Genetic variability at the human FMO1 locus: significance of a basal promoter yin yang 1 element polymorphism (FMO1*6).
ABSTRACT The flavin-containing monooxygenases (FMOs) are important for the disposition of a variety of toxicants, therapeutics, and dietary components. Although FMO1 is the dominant isoform in fetal liver and adult kidney and intestine and despite up to a 10-fold intersubject variation in expression, a paucity of information is available on FMO1 genetic variability. To address this issue, 24 samples from the Coriell DNA Polymorphism Discovery Resource Panel were sequenced revealing 10 common single nucleotide polymorphisms (SNPs): four located upstream of the structural gene; three within exonic sequences; one within the intron 1 splice donor site; and two with the 3'-untranslated region. Six of these variants are novel. Compared with other FMO loci within the chromosome 1q23-25 cluster, FMO1 seems more highly conserved. Of the identified FMO1 SNPs, only a C>A transversion 9536 base pairs upstream of the exon 2 ATG start codon (g.-9536C>A) would likely affect function, because it lies within the conserved core binding sequence for the yin yang 1 (YY1) transcription factor. Electrophoretic mobility shift assays demonstrated that the g.-9536C>A transversion eliminated YY1 binding. Furthermore, data from transient expression assays in HepG2 cells suggested this SNP could account for a 2- to 3-fold loss of FMO1 promoter activity. Genotype analysis revealed a g.-9,536A allele (FMO1*6) frequency of 13 and 11% in African- and northern European-Americans, respectively, but a significantly higher frequency of 30% in Hispanic-Americans. Thus, the FMO1*6 variant may account for some of the observed interindividual variation in FMO1 expression.
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ABSTRACT: The pharmacokinetics of the atypical antipsychotic, olanzapine, display large interindividual variation leading to multiple-fold differences in drug exposure between patients at a given dose. This variation in turn gives rise to the need for individualized dosing in order to avoid concentration-dependent adverse effects or therapeutic failure. Genetically determined differences in olanzapine metabolism represent a less studied source of variability in comparison to environmental and physiological factors. In this review, we summarize available in vitro and in vivo data addressing the influence of polymorphisms in drug-metabolizing enzymes on olanzapine serum exposure. The polymorphic CYP2D6 enzyme appears to have no significant influence on olanzapine steady-state serum concentrations. The formation of the various olanzapine metabolites is influenced by polymorphisms in the genes coding for CYP1A2, CYP1A expression regulator AHR, UGT1A4 and UGT2B10, as well as FMO3. An impact on steady-state olanzapine serum concentrations has been suggested for variants of CYP1A2 and UGT1A4, with somewhat conflicting findings. The potential involvement of FMO1 and CYP3A43 in olanzapine disposition has also been suggested but needs future validation.Pharmacogenomics 08/2013; 14(11):1319-36. · 3.43 Impact Factor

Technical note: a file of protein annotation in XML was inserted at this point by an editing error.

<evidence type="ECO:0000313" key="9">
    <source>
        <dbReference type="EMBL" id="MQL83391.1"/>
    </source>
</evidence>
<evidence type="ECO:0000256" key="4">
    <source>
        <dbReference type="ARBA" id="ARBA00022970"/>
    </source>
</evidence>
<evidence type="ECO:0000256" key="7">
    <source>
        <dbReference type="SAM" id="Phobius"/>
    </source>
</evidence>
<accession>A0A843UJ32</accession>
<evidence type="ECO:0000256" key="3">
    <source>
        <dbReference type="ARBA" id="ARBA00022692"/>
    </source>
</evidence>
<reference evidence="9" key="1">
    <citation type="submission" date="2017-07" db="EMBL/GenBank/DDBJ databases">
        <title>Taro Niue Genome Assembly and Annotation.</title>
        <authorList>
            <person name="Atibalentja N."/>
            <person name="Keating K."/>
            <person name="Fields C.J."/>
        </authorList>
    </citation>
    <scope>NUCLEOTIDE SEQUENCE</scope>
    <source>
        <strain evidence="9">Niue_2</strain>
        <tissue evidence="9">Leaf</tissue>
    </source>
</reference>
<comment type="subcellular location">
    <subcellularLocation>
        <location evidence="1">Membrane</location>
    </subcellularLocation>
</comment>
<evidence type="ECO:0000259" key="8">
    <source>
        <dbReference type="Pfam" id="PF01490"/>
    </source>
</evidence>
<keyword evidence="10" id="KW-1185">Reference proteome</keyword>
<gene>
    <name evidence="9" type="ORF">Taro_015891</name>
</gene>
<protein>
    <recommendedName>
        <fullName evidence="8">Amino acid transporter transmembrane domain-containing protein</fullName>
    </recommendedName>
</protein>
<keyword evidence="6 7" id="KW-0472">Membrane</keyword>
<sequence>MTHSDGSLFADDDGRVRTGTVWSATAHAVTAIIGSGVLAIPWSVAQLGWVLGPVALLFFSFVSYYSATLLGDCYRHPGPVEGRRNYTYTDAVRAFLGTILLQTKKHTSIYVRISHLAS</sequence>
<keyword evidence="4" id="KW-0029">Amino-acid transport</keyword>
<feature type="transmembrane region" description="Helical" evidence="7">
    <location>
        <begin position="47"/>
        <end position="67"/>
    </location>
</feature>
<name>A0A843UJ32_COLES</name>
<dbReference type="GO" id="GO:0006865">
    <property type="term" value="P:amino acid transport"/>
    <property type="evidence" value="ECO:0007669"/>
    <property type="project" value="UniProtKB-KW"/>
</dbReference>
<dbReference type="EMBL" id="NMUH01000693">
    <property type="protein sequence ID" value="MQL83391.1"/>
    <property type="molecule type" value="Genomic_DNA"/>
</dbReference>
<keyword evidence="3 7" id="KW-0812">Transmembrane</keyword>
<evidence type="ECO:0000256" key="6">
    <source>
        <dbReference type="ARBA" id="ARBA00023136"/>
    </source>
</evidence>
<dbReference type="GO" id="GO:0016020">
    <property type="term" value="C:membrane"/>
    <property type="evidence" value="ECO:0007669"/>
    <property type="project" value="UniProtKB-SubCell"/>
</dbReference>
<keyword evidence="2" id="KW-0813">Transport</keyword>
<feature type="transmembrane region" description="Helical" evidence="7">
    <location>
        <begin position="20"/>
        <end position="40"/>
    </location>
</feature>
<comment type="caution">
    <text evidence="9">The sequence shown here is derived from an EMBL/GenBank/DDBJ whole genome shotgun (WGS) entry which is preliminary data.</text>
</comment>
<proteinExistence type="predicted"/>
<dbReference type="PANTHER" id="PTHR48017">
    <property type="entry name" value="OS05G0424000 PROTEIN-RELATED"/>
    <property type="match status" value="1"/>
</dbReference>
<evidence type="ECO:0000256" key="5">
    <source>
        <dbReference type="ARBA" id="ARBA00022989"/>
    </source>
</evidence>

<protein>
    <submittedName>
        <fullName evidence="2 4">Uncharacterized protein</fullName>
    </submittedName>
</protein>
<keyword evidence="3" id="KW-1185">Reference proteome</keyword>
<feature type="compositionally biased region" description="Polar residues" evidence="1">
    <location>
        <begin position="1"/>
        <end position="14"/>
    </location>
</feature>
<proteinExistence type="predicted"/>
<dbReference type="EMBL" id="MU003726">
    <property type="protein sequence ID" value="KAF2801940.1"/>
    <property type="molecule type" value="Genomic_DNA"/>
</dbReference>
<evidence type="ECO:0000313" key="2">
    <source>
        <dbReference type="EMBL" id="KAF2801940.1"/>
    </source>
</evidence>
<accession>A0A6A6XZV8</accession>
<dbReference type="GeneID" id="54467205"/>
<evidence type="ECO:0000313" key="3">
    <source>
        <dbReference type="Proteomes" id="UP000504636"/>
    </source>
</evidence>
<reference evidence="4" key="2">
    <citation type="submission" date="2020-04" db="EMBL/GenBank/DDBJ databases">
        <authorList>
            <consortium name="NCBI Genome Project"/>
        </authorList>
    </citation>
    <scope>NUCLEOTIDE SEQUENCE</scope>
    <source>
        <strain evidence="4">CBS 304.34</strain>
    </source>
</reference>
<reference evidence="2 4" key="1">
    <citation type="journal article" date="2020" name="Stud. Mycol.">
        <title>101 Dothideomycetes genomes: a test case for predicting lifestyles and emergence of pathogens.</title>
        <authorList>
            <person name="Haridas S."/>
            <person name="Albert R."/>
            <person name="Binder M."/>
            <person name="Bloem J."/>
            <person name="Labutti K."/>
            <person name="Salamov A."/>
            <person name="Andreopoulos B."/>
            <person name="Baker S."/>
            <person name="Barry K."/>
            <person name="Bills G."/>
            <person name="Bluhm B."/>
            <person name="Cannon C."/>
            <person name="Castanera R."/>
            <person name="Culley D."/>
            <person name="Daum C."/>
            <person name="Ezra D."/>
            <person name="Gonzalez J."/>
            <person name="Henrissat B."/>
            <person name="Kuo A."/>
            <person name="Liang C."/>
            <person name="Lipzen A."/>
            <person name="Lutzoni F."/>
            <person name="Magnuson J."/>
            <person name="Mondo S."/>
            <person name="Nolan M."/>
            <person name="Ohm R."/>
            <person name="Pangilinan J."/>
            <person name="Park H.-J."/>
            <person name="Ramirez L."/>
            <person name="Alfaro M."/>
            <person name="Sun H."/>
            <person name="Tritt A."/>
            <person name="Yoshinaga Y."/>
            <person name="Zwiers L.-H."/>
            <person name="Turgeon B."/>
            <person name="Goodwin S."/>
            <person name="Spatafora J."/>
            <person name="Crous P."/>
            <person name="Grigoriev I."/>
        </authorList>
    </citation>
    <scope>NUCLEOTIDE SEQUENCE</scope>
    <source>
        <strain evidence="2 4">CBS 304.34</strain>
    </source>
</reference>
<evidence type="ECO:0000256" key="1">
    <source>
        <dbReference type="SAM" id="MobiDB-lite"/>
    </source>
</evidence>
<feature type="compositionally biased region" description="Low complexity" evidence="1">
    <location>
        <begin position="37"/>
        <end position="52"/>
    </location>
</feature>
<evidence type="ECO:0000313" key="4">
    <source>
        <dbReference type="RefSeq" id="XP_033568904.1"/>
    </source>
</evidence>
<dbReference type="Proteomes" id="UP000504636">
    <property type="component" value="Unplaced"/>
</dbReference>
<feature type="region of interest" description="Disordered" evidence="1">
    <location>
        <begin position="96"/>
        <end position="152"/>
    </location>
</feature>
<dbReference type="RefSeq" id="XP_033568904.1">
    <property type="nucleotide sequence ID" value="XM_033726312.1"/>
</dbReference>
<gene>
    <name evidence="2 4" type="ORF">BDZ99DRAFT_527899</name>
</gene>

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ABSTRACT: The purpose of this study was to investigate whether risk of gastric cancer (GC) was associated with single nucleotide polymorphisms (SNPs) in a gene cluster on the chromosome 17q12-q21 (ERBB2 amplicon) in the Chinese Han population. We detected twenty-six SNPs in this gene cluster containing START domain containing 3 (STARD3), protein phosphatase 1 regulatory subunit 1B (PPP1R1B/DARPP32), titin-cap (TCAP), per1-like domain containing 1(PERLD1/CAB2), human epidermal growth factor receptor-2 (ERBB2/HER2), zinc-finger protein subfamily 1A 3 (ZNFN1A3/IKZF3) and DNA topoisomerase 2-alpha (TOP2A) genes in 311 patients with GC and in 425 controls by Sequenom. We found no associations between genetic variations and GC risk. However, hapolotype analysis implied that the haplotype CCCT of STARD3 (rs9972882, rs881844, rs11869286 and rs1877031) conferred a protective effect on the susceptibility to GC (P=0.043, odds ratio [OR]=0.805, 95% confidence intervals [95%CI]=0.643-0.992). The STARD3 rs1877031 TC genotype endued histogenesis of gastric mucinous adenocarcinoma and signet-ring cell carcinoma (P=0.021, OR=2.882, 95%CI=1.173-7.084). We examined the expression of STARD3 in 243 tumor tissues out of the 311 GC patients and 20 adjacent normal gastric tissues using immumohistochemical (IHC) analysis and tissue microarrays (TMA). Expression of STARD3 was observed in the gastric parietal cells and in gastric tumor tissues and significantly correlated with gender (P=0.004), alcohol drinking (P<0.001), tumor location (P=0.007), histological type (P=0.005) and differentiation (P=0.023) in GC. We concluded that the combined effect of haplotype CCCT of STARD3 might affect GC susceptibility. STARD3 expression might be related to the tumorigenesis of GC in the Chinese population.Gene 11/2013; · 2.20 Impact Factor